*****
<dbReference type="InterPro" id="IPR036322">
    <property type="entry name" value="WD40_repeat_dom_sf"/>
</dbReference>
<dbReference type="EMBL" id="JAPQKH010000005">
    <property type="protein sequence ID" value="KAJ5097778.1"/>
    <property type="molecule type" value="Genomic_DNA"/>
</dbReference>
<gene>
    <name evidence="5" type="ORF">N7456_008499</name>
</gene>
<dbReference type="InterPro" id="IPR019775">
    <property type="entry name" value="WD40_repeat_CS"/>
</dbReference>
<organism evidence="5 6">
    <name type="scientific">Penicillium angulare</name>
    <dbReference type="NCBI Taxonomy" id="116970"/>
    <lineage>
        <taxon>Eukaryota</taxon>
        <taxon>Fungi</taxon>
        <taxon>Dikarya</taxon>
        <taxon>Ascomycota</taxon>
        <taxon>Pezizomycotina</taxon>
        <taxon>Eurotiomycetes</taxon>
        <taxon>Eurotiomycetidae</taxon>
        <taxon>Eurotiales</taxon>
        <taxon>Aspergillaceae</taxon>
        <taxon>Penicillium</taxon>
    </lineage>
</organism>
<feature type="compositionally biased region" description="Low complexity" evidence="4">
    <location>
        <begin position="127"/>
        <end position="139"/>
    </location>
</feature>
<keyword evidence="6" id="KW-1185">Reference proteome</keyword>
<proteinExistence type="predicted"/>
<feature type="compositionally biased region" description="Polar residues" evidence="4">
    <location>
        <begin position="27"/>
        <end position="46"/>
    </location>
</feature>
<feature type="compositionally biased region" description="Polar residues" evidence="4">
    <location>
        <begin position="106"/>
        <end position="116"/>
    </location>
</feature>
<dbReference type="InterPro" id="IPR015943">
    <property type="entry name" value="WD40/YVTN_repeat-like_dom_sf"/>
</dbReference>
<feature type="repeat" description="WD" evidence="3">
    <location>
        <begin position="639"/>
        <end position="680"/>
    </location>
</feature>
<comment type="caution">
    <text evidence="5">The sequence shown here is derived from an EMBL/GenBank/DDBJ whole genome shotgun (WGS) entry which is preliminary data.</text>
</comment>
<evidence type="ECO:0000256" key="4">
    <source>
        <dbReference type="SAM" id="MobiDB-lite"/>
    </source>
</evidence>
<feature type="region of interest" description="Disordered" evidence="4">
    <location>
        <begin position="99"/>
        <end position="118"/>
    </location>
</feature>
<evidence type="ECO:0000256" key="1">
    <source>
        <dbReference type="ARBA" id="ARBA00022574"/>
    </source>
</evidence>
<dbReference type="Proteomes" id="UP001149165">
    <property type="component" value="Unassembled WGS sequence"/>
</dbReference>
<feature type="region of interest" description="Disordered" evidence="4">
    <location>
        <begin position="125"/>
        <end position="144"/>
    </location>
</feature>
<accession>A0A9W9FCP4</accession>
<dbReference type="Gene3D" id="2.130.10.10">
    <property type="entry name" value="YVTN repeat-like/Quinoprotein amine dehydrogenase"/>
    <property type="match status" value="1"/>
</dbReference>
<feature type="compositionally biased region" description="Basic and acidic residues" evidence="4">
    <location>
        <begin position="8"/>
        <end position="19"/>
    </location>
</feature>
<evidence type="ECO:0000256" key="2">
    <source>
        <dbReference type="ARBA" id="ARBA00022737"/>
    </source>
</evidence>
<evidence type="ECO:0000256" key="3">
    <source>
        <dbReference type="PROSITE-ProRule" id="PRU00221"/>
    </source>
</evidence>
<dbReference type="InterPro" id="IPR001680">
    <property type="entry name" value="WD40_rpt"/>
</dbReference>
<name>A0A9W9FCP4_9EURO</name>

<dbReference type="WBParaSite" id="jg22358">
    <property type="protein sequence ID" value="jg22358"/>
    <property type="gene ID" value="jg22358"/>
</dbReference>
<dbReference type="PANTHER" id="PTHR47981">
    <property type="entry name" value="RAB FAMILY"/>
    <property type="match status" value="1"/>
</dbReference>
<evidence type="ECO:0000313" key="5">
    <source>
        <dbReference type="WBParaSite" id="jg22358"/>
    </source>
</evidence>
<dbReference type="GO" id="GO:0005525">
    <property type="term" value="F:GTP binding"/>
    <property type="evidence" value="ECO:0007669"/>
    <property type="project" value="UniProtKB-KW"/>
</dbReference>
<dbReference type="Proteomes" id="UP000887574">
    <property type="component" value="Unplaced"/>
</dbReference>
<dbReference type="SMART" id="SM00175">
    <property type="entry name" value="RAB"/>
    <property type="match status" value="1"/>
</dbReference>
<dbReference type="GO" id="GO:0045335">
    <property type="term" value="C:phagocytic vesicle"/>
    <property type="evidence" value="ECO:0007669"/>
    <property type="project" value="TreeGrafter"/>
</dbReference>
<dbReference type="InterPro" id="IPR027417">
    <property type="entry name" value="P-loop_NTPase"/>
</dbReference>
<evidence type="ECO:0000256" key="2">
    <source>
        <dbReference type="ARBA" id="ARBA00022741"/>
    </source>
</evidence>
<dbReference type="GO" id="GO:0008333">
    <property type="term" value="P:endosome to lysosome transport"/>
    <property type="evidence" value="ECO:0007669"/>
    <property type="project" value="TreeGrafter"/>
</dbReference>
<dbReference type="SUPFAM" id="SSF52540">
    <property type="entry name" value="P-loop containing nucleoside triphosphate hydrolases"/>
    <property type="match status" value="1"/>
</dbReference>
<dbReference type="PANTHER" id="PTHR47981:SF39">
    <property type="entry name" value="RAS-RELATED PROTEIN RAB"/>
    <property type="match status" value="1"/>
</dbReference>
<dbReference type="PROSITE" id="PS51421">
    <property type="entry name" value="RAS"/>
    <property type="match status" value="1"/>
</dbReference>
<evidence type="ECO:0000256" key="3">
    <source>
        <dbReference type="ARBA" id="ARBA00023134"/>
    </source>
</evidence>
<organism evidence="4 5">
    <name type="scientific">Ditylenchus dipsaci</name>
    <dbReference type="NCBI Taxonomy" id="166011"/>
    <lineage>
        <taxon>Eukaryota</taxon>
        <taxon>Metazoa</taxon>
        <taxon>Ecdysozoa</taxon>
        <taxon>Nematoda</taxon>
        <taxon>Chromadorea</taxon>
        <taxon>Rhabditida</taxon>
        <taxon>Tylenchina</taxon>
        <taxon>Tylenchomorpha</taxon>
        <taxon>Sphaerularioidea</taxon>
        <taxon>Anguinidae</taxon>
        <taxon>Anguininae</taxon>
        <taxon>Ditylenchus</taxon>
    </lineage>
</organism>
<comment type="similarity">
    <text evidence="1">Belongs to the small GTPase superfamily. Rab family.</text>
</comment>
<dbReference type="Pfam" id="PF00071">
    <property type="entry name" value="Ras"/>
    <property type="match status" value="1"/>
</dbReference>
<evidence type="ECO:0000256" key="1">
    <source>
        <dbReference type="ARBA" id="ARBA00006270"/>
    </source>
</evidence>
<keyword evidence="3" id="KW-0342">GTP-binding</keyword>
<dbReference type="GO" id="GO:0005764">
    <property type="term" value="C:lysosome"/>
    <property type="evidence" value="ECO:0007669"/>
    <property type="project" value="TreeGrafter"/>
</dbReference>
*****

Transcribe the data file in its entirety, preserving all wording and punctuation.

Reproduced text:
<dbReference type="InterPro" id="IPR036322">
    <property type="entry name" value="WD40_repeat_dom_sf"/>
</dbReference>
<dbReference type="EMBL" id="JAPQKH010000005">
    <property type="protein sequence ID" value="KAJ5097778.1"/>
    <property type="molecule type" value="Genomic_DNA"/>
</dbReference>
<gene>
    <name evidence="5" type="ORF">N7456_008499</name>
</gene>
<dbReference type="InterPro" id="IPR019775">
    <property type="entry name" value="WD40_repeat_CS"/>
</dbReference>
<organism evidence="5 6">
    <name type="scientific">Penicillium angulare</name>
    <dbReference type="NCBI Taxonomy" id="116970"/>
    <lineage>
        <taxon>Eukaryota</taxon>
        <taxon>Fungi</taxon>
        <taxon>Dikarya</taxon>
        <taxon>Ascomycota</taxon>
        <taxon>Pezizomycotina</taxon>
        <taxon>Eurotiomycetes</taxon>
        <taxon>Eurotiomycetidae</taxon>
        <taxon>Eurotiales</taxon>
        <taxon>Aspergillaceae</taxon>
        <taxon>Penicillium</taxon>
    </lineage>
</organism>
<feature type="compositionally biased region" description="Low complexity" evidence="4">
    <location>
        <begin position="127"/>
        <end position="139"/>
    </location>
</feature>
<keyword evidence="6" id="KW-1185">Reference proteome</keyword>
<proteinExistence type="predicted"/>
<feature type="compositionally biased region" description="Polar residues" evidence="4">
    <location>
        <begin position="27"/>
        <end position="46"/>
    </location>
</feature>
<feature type="compositionally biased region" description="Polar residues" evidence="4">
    <location>
        <begin position="106"/>
        <end position="116"/>
    </location>
</feature>
<dbReference type="InterPro" id="IPR015943">
    <property type="entry name" value="WD40/YVTN_repeat-like_dom_sf"/>
</dbReference>
<feature type="repeat" description="WD" evidence="3">
    <location>
        <begin position="639"/>
        <end position="680"/>
    </location>
</feature>
<comment type="caution">
    <text evidence="5">The sequence shown here is derived from an EMBL/GenBank/DDBJ whole genome shotgun (WGS) entry which is preliminary data.</text>
</comment>
<evidence type="ECO:0000256" key="4">
    <source>
        <dbReference type="SAM" id="MobiDB-lite"/>
    </source>
</evidence>
<feature type="region of interest" description="Disordered" evidence="4">
    <location>
        <begin position="99"/>
        <end position="118"/>
    </location>
</feature>
<evidence type="ECO:0000256" key="1">
    <source>
        <dbReference type="ARBA" id="ARBA00022574"/>
    </source>
</evidence>
<dbReference type="Proteomes" id="UP001149165">
    <property type="component" value="Unassembled WGS sequence"/>
</dbReference>
<feature type="region of interest" description="Disordered" evidence="4">
    <location>
        <begin position="125"/>
        <end position="144"/>
    </location>
</feature>
<accession>A0A9W9FCP4</accession>
<dbReference type="Gene3D" id="2.130.10.10">
    <property type="entry name" value="YVTN repeat-like/Quinoprotein amine dehydrogenase"/>
    <property type="match status" value="1"/>
</dbReference>
<feature type="compositionally biased region" description="Basic and acidic residues" evidence="4">
    <location>
        <begin position="8"/>
        <end position="19"/>
    </location>
</feature>
<evidence type="ECO:0000256" key="2">
    <source>
        <dbReference type="ARBA" id="ARBA00022737"/>
    </source>
</evidence>
<evidence type="ECO:0000256" key="3">
    <source>
        <dbReference type="PROSITE-ProRule" id="PRU00221"/>
    </source>
</evidence>
<dbReference type="InterPro" id="IPR001680">
    <property type="entry name" value="WD40_rpt"/>
</dbReference>
<name>A0A9W9FCP4_9EURO</name>

<dbReference type="WBParaSite" id="jg22358">
    <property type="protein sequence ID" value="jg22358"/>
    <property type="gene ID" value="jg22358"/>
</dbReference>
<dbReference type="PANTHER" id="PTHR47981">
    <property type="entry name" value="RAB FAMILY"/>
    <property type="match status" value="1"/>
</dbReference>
<evidence type="ECO:0000313" key="5">
    <source>
        <dbReference type="WBParaSite" id="jg22358"/>
    </source>
</evidence>
<dbReference type="GO" id="GO:0005525">
    <property type="term" value="F:GTP binding"/>
    <property type="evidence" value="ECO:0007669"/>
    <property type="project" value="UniProtKB-KW"/>
</dbReference>
<dbReference type="Proteomes" id="UP000887574">
    <property type="component" value="Unplaced"/>
</dbReference>
<dbReference type="SMART" id="SM00175">
    <property type="entry name" value="RAB"/>
    <property type="match status" value="1"/>
</dbReference>
<dbReference type="GO" id="GO:0045335">
    <property type="term" value="C:phagocytic vesicle"/>
    <property type="evidence" value="ECO:0007669"/>
    <property type="project" value="TreeGrafter"/>
</dbReference>
<dbReference type="InterPro" id="IPR027417">
    <property type="entry name" value="P-loop_NTPase"/>
</dbReference>
<evidence type="ECO:0000256" key="2">
    <source>
        <dbReference type="ARBA" id="ARBA00022741"/>
    </source>
</evidence>
<dbReference type="GO" id="GO:0008333">
    <property type="term" value="P:endosome to lysosome transport"/>
    <property type="evidence" value="ECO:0007669"/>
    <property type="project" value="TreeGrafter"/>
</dbReference>
<dbReference type="SUPFAM" id="SSF52540">
    <property type="entry name" value="P-loop containing nucleoside triphosphate hydrolases"/>
    <property type="match status" value="1"/>
</dbReference>
<dbReference type="PANTHER" id="PTHR47981:SF39">
    <property type="entry name" value="RAS-RELATED PROTEIN RAB"/>
    <property type="match status" value="1"/>
</dbReference>
<dbReference type="PROSITE" id="PS51421">
    <property type="entry name" value="RAS"/>
    <property type="match status" value="1"/>
</dbReference>
<evidence type="ECO:0000256" key="3">
    <source>
        <dbReference type="ARBA" id="ARBA00023134"/>
    </source>
</evidence>
<organism evidence="4 5">
    <name type="scientific">Ditylenchus dipsaci</name>
    <dbReference type="NCBI Taxonomy" id="166011"/>
    <lineage>
        <taxon>Eukaryota</taxon>
        <taxon>Metazoa</taxon>
        <taxon>Ecdysozoa</taxon>
        <taxon>Nematoda</taxon>
        <taxon>Chromadorea</taxon>
        <taxon>Rhabditida</taxon>
        <taxon>Tylenchina</taxon>
        <taxon>Tylenchomorpha</taxon>
        <taxon>Sphaerularioidea</taxon>
        <taxon>Anguinidae</taxon>
        <taxon>Anguininae</taxon>
        <taxon>Ditylenchus</taxon>
    </lineage>
</organism>
<comment type="similarity">
    <text evidence="1">Belongs to the small GTPase superfamily. Rab family.</text>
</comment>
<dbReference type="Pfam" id="PF00071">
    <property type="entry name" value="Ras"/>
    <property type="match status" value="1"/>
</dbReference>
<evidence type="ECO:0000256" key="1">
    <source>
        <dbReference type="ARBA" id="ARBA00006270"/>
    </source>
</evidence>
<keyword evidence="3" id="KW-0342">GTP-binding</keyword>
<dbReference type="GO" id="GO:0005764">
    <property type="term" value="C:lysosome"/>
    <property type="evidence" value="ECO:0007669"/>
    <property type="project" value="TreeGrafter"/>
</dbReference>